The world’s covid-19 vaccination rate stands at just 13.4%, a stubbornly low number that needs to improve before we can declare the coronavirus pandemic behind us. But some countries have done exceedingly well at getting their populations protected.
Some countries have gotten large percentages of their populations fully vaccinated because they have relatively small populations. Others have great health care systems compared to the rest of the world. And others, like the U.S., Spain, and UK, are wealthy countries that got hit very hard by the pandemic and ordered plenty of vaccines to make sure there was a lot to go around.
The list below, showing how much of the eligible population in each country is fully vaccinated, is based on data from Johns Hopkins University, which has been tracking the covid-19 pandemic since before it was even called the covid-19 pandemic. We’ve also listed the total population of each country to better put things in perspective.
- Malta – 72.2%, population: 502,000
- Seychelles – 70.22%, population: 97,000
- Iceland – 69.79%, population: 357,000
- United Arab Emirates – 69.24%, population: 9.7 million
- San Marino – 67.4%, population: 34,000
- Bahrain – 63.26%, population: 1.6 million
- Chile – 61.91%, population: 18.9 million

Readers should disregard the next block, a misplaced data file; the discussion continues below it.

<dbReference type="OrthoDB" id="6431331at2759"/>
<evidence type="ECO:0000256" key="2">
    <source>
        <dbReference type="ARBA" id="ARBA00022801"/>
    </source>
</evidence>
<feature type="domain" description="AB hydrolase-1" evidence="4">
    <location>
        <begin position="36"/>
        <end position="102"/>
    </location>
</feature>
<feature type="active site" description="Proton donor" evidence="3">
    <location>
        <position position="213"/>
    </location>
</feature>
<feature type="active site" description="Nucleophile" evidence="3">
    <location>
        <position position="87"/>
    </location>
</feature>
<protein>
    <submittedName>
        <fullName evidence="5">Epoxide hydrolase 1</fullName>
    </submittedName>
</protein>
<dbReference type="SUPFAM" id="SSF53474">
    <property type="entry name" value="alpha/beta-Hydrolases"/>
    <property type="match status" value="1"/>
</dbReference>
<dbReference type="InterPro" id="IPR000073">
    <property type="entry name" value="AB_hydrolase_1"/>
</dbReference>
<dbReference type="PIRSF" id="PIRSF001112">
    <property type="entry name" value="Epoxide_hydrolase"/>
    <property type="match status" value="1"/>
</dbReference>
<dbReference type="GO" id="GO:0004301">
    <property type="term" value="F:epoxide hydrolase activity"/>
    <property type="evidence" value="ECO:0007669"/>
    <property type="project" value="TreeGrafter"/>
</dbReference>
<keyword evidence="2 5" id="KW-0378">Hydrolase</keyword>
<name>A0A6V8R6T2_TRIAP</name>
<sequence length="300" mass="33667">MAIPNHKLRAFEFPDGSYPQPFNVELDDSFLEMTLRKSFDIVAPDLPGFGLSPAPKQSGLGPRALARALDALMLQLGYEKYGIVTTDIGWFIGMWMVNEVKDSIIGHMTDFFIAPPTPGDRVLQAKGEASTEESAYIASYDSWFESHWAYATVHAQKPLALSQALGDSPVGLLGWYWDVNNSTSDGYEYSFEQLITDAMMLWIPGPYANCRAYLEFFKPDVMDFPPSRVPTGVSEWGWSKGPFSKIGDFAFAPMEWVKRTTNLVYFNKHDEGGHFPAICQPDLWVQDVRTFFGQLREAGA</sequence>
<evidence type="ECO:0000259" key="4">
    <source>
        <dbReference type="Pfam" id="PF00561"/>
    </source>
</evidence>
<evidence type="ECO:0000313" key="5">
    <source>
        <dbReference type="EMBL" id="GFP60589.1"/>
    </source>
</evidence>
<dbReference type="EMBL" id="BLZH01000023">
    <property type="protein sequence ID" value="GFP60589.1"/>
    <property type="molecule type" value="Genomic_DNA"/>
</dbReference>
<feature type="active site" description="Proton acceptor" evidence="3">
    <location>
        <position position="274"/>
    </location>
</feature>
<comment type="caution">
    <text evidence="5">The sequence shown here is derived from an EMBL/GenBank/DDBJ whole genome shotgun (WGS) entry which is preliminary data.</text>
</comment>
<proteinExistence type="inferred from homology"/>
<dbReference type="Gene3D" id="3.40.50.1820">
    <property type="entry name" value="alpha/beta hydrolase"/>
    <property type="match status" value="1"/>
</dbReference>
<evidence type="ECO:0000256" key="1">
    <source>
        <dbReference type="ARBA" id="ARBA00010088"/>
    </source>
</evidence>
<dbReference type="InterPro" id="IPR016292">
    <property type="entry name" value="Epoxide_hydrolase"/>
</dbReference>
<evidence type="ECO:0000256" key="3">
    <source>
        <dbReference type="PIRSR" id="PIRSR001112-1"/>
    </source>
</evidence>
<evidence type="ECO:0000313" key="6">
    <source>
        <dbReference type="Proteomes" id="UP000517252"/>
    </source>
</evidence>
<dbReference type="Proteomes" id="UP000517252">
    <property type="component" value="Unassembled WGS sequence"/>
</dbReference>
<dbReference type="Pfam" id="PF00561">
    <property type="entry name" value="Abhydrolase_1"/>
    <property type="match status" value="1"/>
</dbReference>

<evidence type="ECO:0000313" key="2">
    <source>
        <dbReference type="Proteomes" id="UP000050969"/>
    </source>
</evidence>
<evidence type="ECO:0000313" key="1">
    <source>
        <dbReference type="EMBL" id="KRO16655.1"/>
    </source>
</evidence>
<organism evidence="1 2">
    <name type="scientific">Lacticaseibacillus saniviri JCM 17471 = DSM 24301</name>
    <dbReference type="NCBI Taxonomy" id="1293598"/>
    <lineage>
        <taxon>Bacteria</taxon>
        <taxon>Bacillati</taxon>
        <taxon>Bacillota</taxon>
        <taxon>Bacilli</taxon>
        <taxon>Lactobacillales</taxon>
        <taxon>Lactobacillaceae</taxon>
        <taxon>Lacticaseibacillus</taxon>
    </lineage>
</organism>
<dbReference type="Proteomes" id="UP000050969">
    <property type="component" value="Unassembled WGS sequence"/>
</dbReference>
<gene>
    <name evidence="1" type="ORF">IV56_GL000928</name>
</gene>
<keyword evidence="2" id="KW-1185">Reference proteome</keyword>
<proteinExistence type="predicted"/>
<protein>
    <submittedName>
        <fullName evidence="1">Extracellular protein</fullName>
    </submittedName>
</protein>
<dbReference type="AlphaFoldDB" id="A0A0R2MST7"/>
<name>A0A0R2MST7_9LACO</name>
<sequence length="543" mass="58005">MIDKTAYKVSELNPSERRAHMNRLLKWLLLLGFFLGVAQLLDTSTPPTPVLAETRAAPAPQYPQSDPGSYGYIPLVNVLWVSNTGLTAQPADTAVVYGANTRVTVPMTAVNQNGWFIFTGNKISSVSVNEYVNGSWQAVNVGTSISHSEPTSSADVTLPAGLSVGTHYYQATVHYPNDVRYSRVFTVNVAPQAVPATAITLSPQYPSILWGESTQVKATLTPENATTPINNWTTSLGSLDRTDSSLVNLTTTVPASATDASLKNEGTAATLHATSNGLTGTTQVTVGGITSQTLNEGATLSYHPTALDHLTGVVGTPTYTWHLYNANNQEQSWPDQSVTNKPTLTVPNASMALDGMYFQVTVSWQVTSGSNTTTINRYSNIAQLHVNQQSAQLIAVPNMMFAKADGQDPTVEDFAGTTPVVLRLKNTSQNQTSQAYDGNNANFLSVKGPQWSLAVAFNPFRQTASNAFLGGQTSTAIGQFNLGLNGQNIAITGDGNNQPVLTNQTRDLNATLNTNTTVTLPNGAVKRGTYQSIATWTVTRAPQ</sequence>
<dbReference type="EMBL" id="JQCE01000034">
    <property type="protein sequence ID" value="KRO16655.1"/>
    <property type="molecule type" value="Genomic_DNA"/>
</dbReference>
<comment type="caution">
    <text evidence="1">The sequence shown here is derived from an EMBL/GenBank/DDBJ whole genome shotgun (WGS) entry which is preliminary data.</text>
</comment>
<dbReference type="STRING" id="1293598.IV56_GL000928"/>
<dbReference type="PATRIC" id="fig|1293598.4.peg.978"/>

- Uruguay – 60.95%, population: 3.4 million
- Qatar – 58.57%, population: 2.8 million
- Israel – 58.36%, population: 9 million
- Mongolia – 58.33%, population: 3.2 million
- Hungary – 54.84%, population: 9.7 million
- United Kingdom – 54.74%, population: 56.6 million
- Canada – 53.53%, population: 37.5 million
- Spain – 53.23%, population: 46.9 million
- Belgium – 50.43%, population: 11.4 million
- Ireland – 50.40%, population: 4.9 million
- United States – 49.41%, population: 328 million
- Maldives – 49.02%, population: 531,000
- Portugal – 48.98%, population: 10.2 million
- Singapore – 48.96%, population: 5.7 million
- Germany – 48.56%, population: 83 million
- Denmark – 48.48%, population: 5.8 million
- Liechtenstein – 47.99%, population: 38,000
- Monaco – 47.85%, population: 39,000
Where are the worst vaccination rates? The bottom of the list is dominated by low-income countries that have struggled with getting doses, such as Uganda, Papua New Guinea, and South Sudan. But among wealthy countries, there are still plenty of nations with very little excuse for their poor vaccination rates.
As one example, Australia’s vaccination rate is just 12.18%, according to Johns Hopkins University. And yet Australia is a tremendously wealthy country. What went wrong? The federal government simply didn’t order enough vaccine doses, putting most of its eggs in one basket—the AstraZeneca vaccine, which many Australians have become afraid of over extremely rare side effects.
Money isn’t the only thing that will get the world through this pandemic, as we can see with Australia’s example, but it certainly helps. And the pandemic isn’t truly over until it’s over for everyone around the world. Sadly, we have a long way to go.